First glimpse of four new initiatives that will bring sport and non-sport organisations and refugees together in collaboration

Posted June 20, 2019

At the second partner meeting in Trento, Italy, the MOVE Beyond project’s implementing pairs gave an inspiring overview of the pilot actions they will run in the coming months, revealing that they have already secured support from municipalities, other humanitarian organisations, NGOs and friendship associations to carry out their activities.

Here are some exclusive insights into four approaches that aim to MOVE Beyond common boundaries to including refugees in sport and community activities.


DGI and the Danish Red Cross are focusing their pilot action on one municipality and an initiative called “Friends Show the Way”, which pairs refugees with a Danish friend who will “show the way” to becoming a member of their local sport club.

“We want to build a stronger bridge to activities that are already going on,” DGI Inclusion Consultant Siliane Bjerre said.

She said that clubs often lack volunteers or individuals who have contact with the target group.

“Often the social person is in need – not only to run the activities, but to make the refugee feel at home and want to come again.”

As part of their pilot, DGI and the Danish Cross are mapping local actors who can work together to create an inclusive environment for refugees and asylum seekers. These include the Danish Refugee Council and the Somali-Danish and Syrian-Danish friendship groups.


UISP Trento and ATAS are working together with the asylum centre ASD Intrecciante and local university students to create a multicultural football team and enter them into an amateur 11-a-side football league that will become an active example of social inclusion and in contrast to racism and intolerance.

The league operates on the principle of providing a “third half” that gives opportunities to each player (be they an asylum seeker or not), to play a role in their association that goes beyond just the game (e.g. speaking in public, on the radio, helping with organising the matches).

As the young men who live at the asylum centre usually live there for a year or more as their cases are being processed, the league offers year-round social activities that help introduce them to local community members.


In planning their pilot project in Värnersborg, north of Gothenburg in Sweden, Save the Children and SISU noticed that refugees do not only arrive with a lack of knowledge of the local culture and sport culture, but the local sport culture also lacks the knowledge and experience of working with refugees.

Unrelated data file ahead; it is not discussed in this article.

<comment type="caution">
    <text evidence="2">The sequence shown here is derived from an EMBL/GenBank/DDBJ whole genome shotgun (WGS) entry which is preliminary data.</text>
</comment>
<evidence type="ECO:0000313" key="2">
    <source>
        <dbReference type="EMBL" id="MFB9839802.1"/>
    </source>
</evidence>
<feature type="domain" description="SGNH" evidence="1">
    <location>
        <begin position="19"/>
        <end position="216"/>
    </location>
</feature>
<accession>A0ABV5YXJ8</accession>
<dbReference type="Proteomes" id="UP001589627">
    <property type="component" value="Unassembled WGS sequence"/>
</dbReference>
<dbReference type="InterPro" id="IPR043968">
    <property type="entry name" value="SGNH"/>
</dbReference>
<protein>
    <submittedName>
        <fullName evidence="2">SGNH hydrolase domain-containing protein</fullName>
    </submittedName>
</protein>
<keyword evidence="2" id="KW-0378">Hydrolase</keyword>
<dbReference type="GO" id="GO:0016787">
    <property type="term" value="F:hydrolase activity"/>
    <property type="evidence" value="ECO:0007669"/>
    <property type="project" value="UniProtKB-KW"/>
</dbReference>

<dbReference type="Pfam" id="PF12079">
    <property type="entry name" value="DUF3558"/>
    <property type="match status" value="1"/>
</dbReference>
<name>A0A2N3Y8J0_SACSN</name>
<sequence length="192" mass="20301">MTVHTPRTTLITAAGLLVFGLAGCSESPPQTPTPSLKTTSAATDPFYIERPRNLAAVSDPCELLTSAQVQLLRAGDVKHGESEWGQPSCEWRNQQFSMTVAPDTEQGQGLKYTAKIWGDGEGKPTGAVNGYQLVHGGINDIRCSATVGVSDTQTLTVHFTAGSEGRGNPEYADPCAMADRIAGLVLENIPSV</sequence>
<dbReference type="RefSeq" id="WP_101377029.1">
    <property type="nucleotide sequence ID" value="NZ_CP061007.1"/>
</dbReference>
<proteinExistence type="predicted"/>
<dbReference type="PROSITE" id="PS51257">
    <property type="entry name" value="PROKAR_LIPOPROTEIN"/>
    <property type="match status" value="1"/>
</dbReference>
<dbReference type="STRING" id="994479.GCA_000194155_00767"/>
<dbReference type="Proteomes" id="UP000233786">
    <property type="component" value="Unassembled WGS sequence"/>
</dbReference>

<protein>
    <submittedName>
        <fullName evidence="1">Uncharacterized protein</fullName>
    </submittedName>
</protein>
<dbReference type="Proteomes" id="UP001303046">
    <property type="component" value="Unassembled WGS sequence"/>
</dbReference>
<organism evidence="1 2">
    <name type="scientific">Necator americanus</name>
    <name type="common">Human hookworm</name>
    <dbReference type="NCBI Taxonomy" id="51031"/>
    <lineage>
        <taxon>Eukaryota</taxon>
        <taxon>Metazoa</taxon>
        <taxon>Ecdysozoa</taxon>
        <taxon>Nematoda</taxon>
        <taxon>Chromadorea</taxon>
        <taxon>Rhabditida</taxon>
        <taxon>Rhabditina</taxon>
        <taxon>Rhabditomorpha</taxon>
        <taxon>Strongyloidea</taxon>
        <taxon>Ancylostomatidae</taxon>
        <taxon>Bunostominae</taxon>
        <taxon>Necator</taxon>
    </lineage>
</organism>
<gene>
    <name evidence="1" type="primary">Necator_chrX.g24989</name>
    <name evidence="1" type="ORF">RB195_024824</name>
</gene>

“We are reinforcing this point all the time,” Save the Children Domestic Programme Manager Sara Stigzelius says.

“If you’ve never lived it, you don’t know how.”

The partner pair are working with the art and cultural centre Restad Gård and StreetGames Gothenburg to help train refugees to become International Coordinators of Physical Activity. Part of the training will include how to seek funds to build on their work after the pilot. They will focus on four target groups to recruit the participants: strong women, a youth group, and a cricket and floorball club.

In particular, the initiative will focus on supporting unaccompanied children who have turned 18 and need support in entering into employment. The emphasis is on empowering the refugees by giving them central roles in organising the activities.

“It’s not a top-down initiative; you’re not a charity for refugees. You’re forming a partnership and bringing their knowledge to the fore,” Stigzelius said.


StreetGames and the SPARC social enterprise are joining forces with the Devon and Cornwall Refugee Support Centre and Plymouth City Council to implement the Club1 readiness model that is a three-step model that starts from creating a safe house, to conducting group visits, to supporting the refugees in “going solo” and independently getting involved in community sport.

But the first challenge is to convince local sport and leisure centres that physical activity and community sport offer a way of welcoming and enhancing the wellbeing of refugees.

“At the moment we’re seeing that wellness activities are not priorities, they’re more seen as a ‘nice to have’,” StreetGames Project Coordinator Josh Saydraouten said.

“With our pilot, we want to be confident that when we step away from this project knowing that we’ve left the participants in a good place. This is also about changing the attitudes of leisure centre staff to better accommodate the needs of the target group.”

Keep up-to-date and learn more

MOVE Beyond is a two-year Erasmus+ Sport Collaborative project led by ISCA. Browse the Integration of Refugees Through Sport website to access free resources that will support you in implementing programmes for and with refugees and asylum seekers.

By Rachel Payne, ISCA